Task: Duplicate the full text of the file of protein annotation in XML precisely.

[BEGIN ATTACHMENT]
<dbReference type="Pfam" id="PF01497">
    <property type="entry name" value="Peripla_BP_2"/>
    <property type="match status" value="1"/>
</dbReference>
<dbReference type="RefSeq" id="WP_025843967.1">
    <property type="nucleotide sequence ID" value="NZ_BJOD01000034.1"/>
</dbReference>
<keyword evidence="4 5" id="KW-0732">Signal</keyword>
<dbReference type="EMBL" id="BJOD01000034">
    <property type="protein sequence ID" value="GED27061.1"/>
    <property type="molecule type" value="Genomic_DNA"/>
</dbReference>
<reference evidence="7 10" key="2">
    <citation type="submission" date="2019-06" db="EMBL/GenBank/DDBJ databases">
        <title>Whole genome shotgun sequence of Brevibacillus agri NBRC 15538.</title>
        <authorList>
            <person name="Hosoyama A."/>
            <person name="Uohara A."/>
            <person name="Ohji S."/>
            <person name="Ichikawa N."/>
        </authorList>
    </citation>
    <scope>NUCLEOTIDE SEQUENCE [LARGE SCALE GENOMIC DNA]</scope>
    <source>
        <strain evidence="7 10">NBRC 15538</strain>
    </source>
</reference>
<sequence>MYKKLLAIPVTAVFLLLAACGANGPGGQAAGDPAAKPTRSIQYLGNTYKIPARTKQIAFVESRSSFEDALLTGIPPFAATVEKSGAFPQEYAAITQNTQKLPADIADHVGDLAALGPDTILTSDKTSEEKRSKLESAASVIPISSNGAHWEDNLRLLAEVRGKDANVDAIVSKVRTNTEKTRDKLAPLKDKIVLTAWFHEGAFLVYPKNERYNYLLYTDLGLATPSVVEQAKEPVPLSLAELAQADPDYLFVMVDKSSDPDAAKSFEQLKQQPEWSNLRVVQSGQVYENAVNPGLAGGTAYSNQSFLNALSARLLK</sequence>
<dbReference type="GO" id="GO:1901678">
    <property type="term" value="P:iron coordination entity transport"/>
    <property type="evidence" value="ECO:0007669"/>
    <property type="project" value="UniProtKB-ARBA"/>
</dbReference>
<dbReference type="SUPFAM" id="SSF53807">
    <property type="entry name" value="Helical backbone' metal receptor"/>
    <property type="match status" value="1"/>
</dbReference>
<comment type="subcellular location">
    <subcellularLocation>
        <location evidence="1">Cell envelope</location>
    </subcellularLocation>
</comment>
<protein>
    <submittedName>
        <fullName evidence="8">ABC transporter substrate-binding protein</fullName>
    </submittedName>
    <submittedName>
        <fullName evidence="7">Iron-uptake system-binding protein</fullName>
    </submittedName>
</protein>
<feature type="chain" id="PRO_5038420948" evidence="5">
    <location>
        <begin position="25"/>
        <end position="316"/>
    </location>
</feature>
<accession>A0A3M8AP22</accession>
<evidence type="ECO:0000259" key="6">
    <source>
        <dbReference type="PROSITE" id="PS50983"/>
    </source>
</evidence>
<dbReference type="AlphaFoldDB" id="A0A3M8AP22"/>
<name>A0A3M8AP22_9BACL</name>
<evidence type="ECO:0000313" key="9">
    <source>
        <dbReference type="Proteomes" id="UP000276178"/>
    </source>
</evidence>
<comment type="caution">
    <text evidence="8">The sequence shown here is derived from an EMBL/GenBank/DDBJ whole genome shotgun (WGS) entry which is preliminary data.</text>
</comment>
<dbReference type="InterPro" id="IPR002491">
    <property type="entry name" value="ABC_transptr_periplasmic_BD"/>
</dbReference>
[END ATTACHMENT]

<dbReference type="Pfam" id="PF01497">
    <property type="entry name" value="Peripla_BP_2"/>
    <property type="match status" value="1"/>
</dbReference>
<dbReference type="RefSeq" id="WP_025843967.1">
    <property type="nucleotide sequence ID" value="NZ_BJOD01000034.1"/>
</dbReference>
<keyword evidence="4 5" id="KW-0732">Signal</keyword>
<dbReference type="EMBL" id="BJOD01000034">
    <property type="protein sequence ID" value="GED27061.1"/>
    <property type="molecule type" value="Genomic_DNA"/>
</dbReference>
<reference evidence="7 10" key="2">
    <citation type="submission" date="2019-06" db="EMBL/GenBank/DDBJ databases">
        <title>Whole genome shotgun sequence of Brevibacillus agri NBRC 15538.</title>
        <authorList>
            <person name="Hosoyama A."/>
            <person name="Uohara A."/>
            <person name="Ohji S."/>
            <person name="Ichikawa N."/>
        </authorList>
    </citation>
    <scope>NUCLEOTIDE SEQUENCE [LARGE SCALE GENOMIC DNA]</scope>
    <source>
        <strain evidence="7 10">NBRC 15538</strain>
    </source>
</reference>
<sequence>MYKKLLAIPVTAVFLLLAACGANGPGGQAAGDPAAKPTRSIQYLGNTYKIPARTKQIAFVESRSSFEDALLTGIPPFAATVEKSGAFPQEYAAITQNTQKLPADIADHVGDLAALGPDTILTSDKTSEEKRSKLESAASVIPISSNGAHWEDNLRLLAEVRGKDANVDAIVSKVRTNTEKTRDKLAPLKDKIVLTAWFHEGAFLVYPKNERYNYLLYTDLGLATPSVVEQAKEPVPLSLAELAQADPDYLFVMVDKSSDPDAAKSFEQLKQQPEWSNLRVVQSGQVYENAVNPGLAGGTAYSNQSFLNALSARLLK</sequence>
<dbReference type="GO" id="GO:1901678">
    <property type="term" value="P:iron coordination entity transport"/>
    <property type="evidence" value="ECO:0007669"/>
    <property type="project" value="UniProtKB-ARBA"/>
</dbReference>
<dbReference type="SUPFAM" id="SSF53807">
    <property type="entry name" value="Helical backbone' metal receptor"/>
    <property type="match status" value="1"/>
</dbReference>
<comment type="subcellular location">
    <subcellularLocation>
        <location evidence="1">Cell envelope</location>
    </subcellularLocation>
</comment>
<protein>
    <submittedName>
        <fullName evidence="8">ABC transporter substrate-binding protein</fullName>
    </submittedName>
    <submittedName>
        <fullName evidence="7">Iron-uptake system-binding protein</fullName>
    </submittedName>
</protein>
<feature type="chain" id="PRO_5038420948" evidence="5">
    <location>
        <begin position="25"/>
        <end position="316"/>
    </location>
</feature>
<accession>A0A3M8AP22</accession>
<evidence type="ECO:0000259" key="6">
    <source>
        <dbReference type="PROSITE" id="PS50983"/>
    </source>
</evidence>
<dbReference type="AlphaFoldDB" id="A0A3M8AP22"/>
<name>A0A3M8AP22_9BACL</name>
<evidence type="ECO:0000313" key="9">
    <source>
        <dbReference type="Proteomes" id="UP000276178"/>
    </source>
</evidence>
<comment type="caution">
    <text evidence="8">The sequence shown here is derived from an EMBL/GenBank/DDBJ whole genome shotgun (WGS) entry which is preliminary data.</text>
</comment>
<dbReference type="InterPro" id="IPR002491">
    <property type="entry name" value="ABC_transptr_periplasmic_BD"/>
</dbReference>